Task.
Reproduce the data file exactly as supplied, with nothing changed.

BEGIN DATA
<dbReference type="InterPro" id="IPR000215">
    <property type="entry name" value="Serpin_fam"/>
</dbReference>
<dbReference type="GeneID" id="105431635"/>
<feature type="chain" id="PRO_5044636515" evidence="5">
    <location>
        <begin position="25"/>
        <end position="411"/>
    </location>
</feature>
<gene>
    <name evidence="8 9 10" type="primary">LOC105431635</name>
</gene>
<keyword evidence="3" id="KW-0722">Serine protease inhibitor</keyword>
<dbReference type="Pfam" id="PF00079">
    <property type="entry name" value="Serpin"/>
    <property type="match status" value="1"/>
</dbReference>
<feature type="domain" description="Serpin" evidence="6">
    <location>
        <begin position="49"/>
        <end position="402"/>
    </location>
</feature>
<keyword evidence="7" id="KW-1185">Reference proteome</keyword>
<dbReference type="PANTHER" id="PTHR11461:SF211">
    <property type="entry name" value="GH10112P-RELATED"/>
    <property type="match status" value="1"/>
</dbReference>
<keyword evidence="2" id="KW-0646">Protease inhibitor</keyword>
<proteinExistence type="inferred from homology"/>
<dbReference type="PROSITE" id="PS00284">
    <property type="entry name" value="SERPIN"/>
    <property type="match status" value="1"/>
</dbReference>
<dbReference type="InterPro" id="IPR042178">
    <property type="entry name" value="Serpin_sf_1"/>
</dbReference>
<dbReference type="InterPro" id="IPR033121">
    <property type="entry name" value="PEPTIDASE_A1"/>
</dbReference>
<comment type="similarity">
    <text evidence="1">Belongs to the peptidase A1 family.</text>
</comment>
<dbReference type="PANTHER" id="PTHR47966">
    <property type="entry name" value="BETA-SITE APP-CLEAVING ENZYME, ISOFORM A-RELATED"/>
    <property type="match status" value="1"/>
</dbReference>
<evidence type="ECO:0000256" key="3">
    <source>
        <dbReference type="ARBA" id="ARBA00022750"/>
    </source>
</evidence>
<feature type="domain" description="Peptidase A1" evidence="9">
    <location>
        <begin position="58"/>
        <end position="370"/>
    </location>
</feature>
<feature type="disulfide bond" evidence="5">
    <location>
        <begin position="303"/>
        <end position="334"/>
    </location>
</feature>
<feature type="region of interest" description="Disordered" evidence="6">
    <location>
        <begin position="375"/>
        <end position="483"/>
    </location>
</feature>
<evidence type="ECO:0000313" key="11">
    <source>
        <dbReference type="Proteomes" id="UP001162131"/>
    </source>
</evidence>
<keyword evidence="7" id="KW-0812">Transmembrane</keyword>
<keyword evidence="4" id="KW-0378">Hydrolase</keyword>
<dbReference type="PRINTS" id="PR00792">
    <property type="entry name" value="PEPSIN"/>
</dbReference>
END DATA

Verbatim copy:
<dbReference type="InterPro" id="IPR000215">
    <property type="entry name" value="Serpin_fam"/>
</dbReference>
<dbReference type="GeneID" id="105431635"/>
<feature type="chain" id="PRO_5044636515" evidence="5">
    <location>
        <begin position="25"/>
        <end position="411"/>
    </location>
</feature>
<gene>
    <name evidence="8 9 10" type="primary">LOC105431635</name>
</gene>
<keyword evidence="3" id="KW-0722">Serine protease inhibitor</keyword>
<dbReference type="Pfam" id="PF00079">
    <property type="entry name" value="Serpin"/>
    <property type="match status" value="1"/>
</dbReference>
<feature type="domain" description="Serpin" evidence="6">
    <location>
        <begin position="49"/>
        <end position="402"/>
    </location>
</feature>
<keyword evidence="7" id="KW-1185">Reference proteome</keyword>
<dbReference type="PANTHER" id="PTHR11461:SF211">
    <property type="entry name" value="GH10112P-RELATED"/>
    <property type="match status" value="1"/>
</dbReference>
<keyword evidence="2" id="KW-0646">Protease inhibitor</keyword>
<proteinExistence type="inferred from homology"/>
<dbReference type="PROSITE" id="PS00284">
    <property type="entry name" value="SERPIN"/>
    <property type="match status" value="1"/>
</dbReference>
<dbReference type="InterPro" id="IPR042178">
    <property type="entry name" value="Serpin_sf_1"/>
</dbReference>
<dbReference type="InterPro" id="IPR033121">
    <property type="entry name" value="PEPTIDASE_A1"/>
</dbReference>
<comment type="similarity">
    <text evidence="1">Belongs to the peptidase A1 family.</text>
</comment>
<dbReference type="PANTHER" id="PTHR47966">
    <property type="entry name" value="BETA-SITE APP-CLEAVING ENZYME, ISOFORM A-RELATED"/>
    <property type="match status" value="1"/>
</dbReference>
<evidence type="ECO:0000256" key="3">
    <source>
        <dbReference type="ARBA" id="ARBA00022750"/>
    </source>
</evidence>
<feature type="domain" description="Peptidase A1" evidence="9">
    <location>
        <begin position="58"/>
        <end position="370"/>
    </location>
</feature>
<feature type="disulfide bond" evidence="5">
    <location>
        <begin position="303"/>
        <end position="334"/>
    </location>
</feature>
<feature type="region of interest" description="Disordered" evidence="6">
    <location>
        <begin position="375"/>
        <end position="483"/>
    </location>
</feature>
<evidence type="ECO:0000313" key="11">
    <source>
        <dbReference type="Proteomes" id="UP001162131"/>
    </source>
</evidence>
<keyword evidence="7" id="KW-0812">Transmembrane</keyword>
<keyword evidence="4" id="KW-0378">Hydrolase</keyword>
<dbReference type="PRINTS" id="PR00792">
    <property type="entry name" value="PEPSIN"/>
</dbReference>